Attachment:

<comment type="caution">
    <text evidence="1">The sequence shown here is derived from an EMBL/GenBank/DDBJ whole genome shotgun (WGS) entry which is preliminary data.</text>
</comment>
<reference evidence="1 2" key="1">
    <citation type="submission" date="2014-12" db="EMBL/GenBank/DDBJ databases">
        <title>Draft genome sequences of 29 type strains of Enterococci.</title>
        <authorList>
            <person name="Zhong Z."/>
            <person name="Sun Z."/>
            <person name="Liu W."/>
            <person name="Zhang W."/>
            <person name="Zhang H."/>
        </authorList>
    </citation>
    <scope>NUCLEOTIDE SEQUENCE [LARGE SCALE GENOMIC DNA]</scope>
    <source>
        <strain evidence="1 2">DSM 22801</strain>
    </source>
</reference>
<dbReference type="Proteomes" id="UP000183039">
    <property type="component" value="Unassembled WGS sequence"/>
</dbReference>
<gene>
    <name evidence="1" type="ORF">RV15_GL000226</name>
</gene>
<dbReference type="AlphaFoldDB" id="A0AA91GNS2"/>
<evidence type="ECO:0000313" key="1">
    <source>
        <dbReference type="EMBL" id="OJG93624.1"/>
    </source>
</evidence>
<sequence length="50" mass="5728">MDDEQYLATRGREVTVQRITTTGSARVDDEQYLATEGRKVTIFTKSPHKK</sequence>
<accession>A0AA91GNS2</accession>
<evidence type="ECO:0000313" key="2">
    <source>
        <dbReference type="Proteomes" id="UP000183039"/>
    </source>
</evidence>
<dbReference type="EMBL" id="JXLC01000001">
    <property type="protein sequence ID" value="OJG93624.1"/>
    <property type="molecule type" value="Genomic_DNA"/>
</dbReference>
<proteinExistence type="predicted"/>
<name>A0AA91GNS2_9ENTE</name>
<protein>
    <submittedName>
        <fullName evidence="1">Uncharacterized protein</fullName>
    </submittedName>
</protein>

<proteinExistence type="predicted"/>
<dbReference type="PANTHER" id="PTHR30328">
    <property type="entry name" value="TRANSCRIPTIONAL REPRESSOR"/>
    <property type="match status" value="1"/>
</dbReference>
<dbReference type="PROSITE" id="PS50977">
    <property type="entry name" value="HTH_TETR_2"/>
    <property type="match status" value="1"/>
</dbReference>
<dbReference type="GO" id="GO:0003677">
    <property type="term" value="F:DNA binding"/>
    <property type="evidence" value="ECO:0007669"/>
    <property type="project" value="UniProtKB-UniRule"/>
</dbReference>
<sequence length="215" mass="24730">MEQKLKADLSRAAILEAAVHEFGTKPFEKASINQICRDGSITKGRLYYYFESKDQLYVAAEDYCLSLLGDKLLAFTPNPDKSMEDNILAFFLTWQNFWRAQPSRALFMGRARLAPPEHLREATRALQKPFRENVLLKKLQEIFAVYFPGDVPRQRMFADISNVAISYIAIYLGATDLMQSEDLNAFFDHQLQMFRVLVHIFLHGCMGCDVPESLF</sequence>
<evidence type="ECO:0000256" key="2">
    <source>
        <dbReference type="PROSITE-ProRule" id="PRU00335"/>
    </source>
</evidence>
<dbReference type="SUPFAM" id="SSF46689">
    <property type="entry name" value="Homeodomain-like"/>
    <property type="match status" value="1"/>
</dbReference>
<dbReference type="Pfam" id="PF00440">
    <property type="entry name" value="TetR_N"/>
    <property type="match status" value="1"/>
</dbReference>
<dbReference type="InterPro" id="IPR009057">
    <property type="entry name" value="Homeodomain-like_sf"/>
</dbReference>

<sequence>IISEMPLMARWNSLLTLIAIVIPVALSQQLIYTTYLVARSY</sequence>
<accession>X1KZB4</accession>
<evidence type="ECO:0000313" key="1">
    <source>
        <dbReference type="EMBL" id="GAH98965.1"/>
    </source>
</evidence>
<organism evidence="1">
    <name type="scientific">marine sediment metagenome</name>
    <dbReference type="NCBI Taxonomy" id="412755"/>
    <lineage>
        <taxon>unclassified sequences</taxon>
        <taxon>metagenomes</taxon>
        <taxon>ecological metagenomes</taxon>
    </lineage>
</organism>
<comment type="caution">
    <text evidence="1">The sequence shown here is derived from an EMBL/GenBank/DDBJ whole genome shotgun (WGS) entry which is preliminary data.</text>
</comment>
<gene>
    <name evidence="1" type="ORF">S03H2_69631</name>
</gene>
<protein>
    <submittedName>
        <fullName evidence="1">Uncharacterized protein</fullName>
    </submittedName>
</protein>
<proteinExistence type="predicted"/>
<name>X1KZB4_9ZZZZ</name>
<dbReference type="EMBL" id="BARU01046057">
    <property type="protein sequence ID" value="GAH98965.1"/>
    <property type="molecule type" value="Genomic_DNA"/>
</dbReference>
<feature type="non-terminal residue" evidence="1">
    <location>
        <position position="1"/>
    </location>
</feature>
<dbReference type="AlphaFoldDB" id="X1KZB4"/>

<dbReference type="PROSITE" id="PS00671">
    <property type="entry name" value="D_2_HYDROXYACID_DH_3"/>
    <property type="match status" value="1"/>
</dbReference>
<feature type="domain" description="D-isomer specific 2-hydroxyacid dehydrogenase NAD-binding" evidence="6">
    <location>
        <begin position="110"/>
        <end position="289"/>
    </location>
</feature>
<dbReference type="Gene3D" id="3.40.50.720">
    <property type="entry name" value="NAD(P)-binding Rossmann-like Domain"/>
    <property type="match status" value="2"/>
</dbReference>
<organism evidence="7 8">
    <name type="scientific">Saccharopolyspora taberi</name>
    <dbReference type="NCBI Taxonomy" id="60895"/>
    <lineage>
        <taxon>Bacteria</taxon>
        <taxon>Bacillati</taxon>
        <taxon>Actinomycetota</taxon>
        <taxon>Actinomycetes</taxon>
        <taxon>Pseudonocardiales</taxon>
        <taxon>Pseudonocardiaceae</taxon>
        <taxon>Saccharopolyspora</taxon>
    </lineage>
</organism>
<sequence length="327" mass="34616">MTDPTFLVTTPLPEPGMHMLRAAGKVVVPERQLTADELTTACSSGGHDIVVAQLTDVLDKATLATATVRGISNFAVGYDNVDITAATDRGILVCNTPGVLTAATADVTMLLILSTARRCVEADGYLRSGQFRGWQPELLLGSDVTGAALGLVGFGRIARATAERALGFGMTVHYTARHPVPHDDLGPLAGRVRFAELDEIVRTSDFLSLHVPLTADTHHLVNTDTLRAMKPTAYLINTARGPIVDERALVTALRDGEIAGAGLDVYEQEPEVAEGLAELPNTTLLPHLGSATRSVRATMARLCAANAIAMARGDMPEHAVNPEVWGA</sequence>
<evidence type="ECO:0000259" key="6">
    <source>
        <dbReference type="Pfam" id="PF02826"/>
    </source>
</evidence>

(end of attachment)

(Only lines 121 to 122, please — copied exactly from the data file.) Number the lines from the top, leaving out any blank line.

    <property type="entry name" value="D_2_HYDROXYACID_DH_3"/>
    <property type="match status" value="1"/>